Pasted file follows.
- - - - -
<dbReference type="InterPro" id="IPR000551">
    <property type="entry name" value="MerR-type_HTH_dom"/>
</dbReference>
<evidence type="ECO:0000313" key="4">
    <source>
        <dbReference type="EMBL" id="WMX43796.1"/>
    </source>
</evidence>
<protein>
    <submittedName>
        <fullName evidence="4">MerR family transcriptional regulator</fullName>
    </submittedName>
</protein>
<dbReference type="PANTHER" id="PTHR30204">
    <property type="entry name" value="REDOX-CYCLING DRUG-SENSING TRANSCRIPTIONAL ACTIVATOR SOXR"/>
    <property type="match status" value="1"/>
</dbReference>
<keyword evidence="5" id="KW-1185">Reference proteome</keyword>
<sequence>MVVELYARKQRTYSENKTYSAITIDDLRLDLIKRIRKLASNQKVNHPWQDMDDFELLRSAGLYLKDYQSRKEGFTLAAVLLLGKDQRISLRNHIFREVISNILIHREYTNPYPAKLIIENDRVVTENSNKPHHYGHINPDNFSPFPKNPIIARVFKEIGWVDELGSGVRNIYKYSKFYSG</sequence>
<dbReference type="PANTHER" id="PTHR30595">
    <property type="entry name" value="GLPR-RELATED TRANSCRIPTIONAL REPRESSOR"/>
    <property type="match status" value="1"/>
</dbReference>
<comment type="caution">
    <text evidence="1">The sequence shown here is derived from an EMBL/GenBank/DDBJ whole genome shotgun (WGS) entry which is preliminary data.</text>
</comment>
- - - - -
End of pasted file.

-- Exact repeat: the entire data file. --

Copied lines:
<dbReference type="InterPro" id="IPR000551">
    <property type="entry name" value="MerR-type_HTH_dom"/>
</dbReference>
<evidence type="ECO:0000313" key="4">
    <source>
        <dbReference type="EMBL" id="WMX43796.1"/>
    </source>
</evidence>
<protein>
    <submittedName>
        <fullName evidence="4">MerR family transcriptional regulator</fullName>
    </submittedName>
</protein>
<dbReference type="PANTHER" id="PTHR30204">
    <property type="entry name" value="REDOX-CYCLING DRUG-SENSING TRANSCRIPTIONAL ACTIVATOR SOXR"/>
    <property type="match status" value="1"/>
</dbReference>
<keyword evidence="5" id="KW-1185">Reference proteome</keyword>
<sequence>MVVELYARKQRTYSENKTYSAITIDDLRLDLIKRIRKLASNQKVNHPWQDMDDFELLRSAGLYLKDYQSRKEGFTLAAVLLLGKDQRISLRNHIFREVISNILIHREYTNPYPAKLIIENDRVVTENSNKPHHYGHINPDNFSPFPKNPIIARVFKEIGWVDELGSGVRNIYKYSKFYSG</sequence>
<dbReference type="PANTHER" id="PTHR30595">
    <property type="entry name" value="GLPR-RELATED TRANSCRIPTIONAL REPRESSOR"/>
    <property type="match status" value="1"/>
</dbReference>
<comment type="caution">
    <text evidence="1">The sequence shown here is derived from an EMBL/GenBank/DDBJ whole genome shotgun (WGS) entry which is preliminary data.</text>
</comment>